July 19: Libby to Cabinet Gorge, Montana - The Great North American Sticky Bun Hunt - CycleBlaze

July 19: Libby to Cabinet Gorge, Montana

LIBBY IS A TOWN on its knees. Not economically, so far as we could see, but uncommonly provided with churches, meeting halls and panels showing the Ten Commandments.

Now, there's not much to dispute with the Ten Commandments as a general guide but the rest of the sign disappoints. The panels all look the same, and I assume they are turned out in some central sign-writing factory and then sold mail order to anyone who thinks the world is waiting for an update. Nobody has thought, it seems, to point out that the warning "The wages of sin is death" may be terrifying but lacks something grammatically.

Well, today was one of those days that got better and better. We left under cloud and then in showers. We were trapped once more on US2, although descending lightly and on generous if not immaculate shoulders. A single line of railway ran to our right below us and every ten minutes three orange beasts of locomotives pulled a mile-long freight train our way. A fourth engine pushed from the rear.

Some while back we heard that drivers, or engineers as they're known here, had their own personal hoots. Back in Wisconsin, where cliffs ran parallel to the track but 500 metres away, at least one driver hoots every few seconds for the pleasure of the echo. Here, though, drivers have lost enthusiasm. They have to - or at any rate they do - hoot three times for every level crossing. Since there can be crossings every few hundred metres, it must be hard not to abandon creativity for pure pragmatism.

We left US2 at the top of a puffer of a hill. We turned left in a shower, alongside bored controllers waiting for a boat trailer to pass so they could examine it for "invasive species." We were on the road for Cabinet Gorge. For an hour we were in a tree corridor, our view only occasionally wider than the edge of the conifer curtain. But then the trees thinned and fell back and we were in a marais, a gentle, wide valley of bright, fast streams with shingle beds. They ran through grassland of a deep, soaked green that glowed in the sun.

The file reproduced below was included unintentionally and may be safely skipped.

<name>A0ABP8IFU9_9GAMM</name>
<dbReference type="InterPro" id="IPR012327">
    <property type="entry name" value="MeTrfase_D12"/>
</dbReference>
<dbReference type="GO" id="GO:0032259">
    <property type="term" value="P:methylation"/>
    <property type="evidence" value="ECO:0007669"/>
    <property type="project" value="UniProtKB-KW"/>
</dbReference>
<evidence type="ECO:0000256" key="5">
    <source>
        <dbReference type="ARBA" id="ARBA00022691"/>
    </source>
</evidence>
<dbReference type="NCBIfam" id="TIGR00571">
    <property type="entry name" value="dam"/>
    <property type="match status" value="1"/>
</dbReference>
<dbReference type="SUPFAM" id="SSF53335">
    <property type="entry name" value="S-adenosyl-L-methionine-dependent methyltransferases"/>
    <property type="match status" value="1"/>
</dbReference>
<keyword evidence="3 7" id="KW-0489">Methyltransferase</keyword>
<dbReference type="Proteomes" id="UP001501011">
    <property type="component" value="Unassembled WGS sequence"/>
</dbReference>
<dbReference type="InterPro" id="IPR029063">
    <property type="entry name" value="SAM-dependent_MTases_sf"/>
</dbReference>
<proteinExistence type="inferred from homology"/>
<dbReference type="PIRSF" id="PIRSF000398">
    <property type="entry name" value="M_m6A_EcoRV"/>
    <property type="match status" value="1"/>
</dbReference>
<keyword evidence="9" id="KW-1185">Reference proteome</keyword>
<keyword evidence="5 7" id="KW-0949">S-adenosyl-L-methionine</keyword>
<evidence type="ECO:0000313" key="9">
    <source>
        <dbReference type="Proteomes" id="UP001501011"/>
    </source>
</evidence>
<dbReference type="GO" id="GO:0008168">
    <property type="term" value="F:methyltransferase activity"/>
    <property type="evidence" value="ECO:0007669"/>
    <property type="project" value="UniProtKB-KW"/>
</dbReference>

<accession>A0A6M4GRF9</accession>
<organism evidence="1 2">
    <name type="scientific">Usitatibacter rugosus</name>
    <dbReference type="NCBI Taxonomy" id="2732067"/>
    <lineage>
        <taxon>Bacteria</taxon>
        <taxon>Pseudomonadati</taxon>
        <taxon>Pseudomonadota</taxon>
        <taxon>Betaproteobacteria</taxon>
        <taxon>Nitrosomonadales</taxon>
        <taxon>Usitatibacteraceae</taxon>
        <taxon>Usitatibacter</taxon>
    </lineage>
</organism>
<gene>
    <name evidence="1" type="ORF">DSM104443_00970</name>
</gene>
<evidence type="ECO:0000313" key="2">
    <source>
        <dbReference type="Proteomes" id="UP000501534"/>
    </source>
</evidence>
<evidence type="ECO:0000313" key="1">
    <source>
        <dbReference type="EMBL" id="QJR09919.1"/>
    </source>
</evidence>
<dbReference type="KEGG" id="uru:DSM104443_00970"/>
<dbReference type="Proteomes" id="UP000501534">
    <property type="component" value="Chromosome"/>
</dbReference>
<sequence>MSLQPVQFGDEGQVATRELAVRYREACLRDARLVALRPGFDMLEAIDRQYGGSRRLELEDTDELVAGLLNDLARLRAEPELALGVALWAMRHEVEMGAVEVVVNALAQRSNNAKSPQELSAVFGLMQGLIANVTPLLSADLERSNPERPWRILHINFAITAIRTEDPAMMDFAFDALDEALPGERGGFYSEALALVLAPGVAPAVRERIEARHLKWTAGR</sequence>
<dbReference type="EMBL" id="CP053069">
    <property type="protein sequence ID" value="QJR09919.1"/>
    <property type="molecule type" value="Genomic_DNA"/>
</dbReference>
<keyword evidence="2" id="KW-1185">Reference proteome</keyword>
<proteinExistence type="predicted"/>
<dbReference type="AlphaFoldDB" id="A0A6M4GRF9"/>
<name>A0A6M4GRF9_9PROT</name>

America is restoring her wetlands.
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America is restoring her wetlands, signs told us. America should feel proud of itself. Not only is it returning land to the creatures and plants that used to occupy it but it is recreating a landscape of gentle beauty and peace, of water running here and back between shallow grass banks which call for boys in short pants to catch minnows in cans.

"The most beautiful countryside of the ride," Steph said. "Prettier than Going-to-the-Sun and better for

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being less touted as a tourist attraction." The scenes amounted to false nostalgia, for a world that never was that good. Except that nostalgia wasn't needed: this existed right now, beside and all around us.

We are camping tonight at the RV park at the foot of the gorge. The village is a quiet place, fairly small, where one road dives to meet the route to Clark Fork and on to Sandpoint. Tomorrow's route, in fact.


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